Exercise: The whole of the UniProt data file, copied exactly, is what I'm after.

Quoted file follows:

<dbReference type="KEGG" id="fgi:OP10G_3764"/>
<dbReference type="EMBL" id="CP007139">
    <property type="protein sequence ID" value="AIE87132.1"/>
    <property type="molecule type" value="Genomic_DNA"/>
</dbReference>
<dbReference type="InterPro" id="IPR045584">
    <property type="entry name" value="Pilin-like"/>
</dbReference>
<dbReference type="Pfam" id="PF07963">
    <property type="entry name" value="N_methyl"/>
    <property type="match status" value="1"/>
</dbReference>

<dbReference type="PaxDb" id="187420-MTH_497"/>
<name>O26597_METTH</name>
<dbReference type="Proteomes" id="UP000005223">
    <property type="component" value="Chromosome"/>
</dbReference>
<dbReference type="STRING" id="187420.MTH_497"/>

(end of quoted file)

<dbReference type="KEGG" id="fgi:OP10G_3764"/>
<dbReference type="EMBL" id="CP007139">
    <property type="protein sequence ID" value="AIE87132.1"/>
    <property type="molecule type" value="Genomic_DNA"/>
</dbReference>
<dbReference type="InterPro" id="IPR045584">
    <property type="entry name" value="Pilin-like"/>
</dbReference>
<dbReference type="Pfam" id="PF07963">
    <property type="entry name" value="N_methyl"/>
    <property type="match status" value="1"/>
</dbReference>

<dbReference type="PaxDb" id="187420-MTH_497"/>
<name>O26597_METTH</name>
<dbReference type="Proteomes" id="UP000005223">
    <property type="component" value="Chromosome"/>
</dbReference>
<dbReference type="STRING" id="187420.MTH_497"/>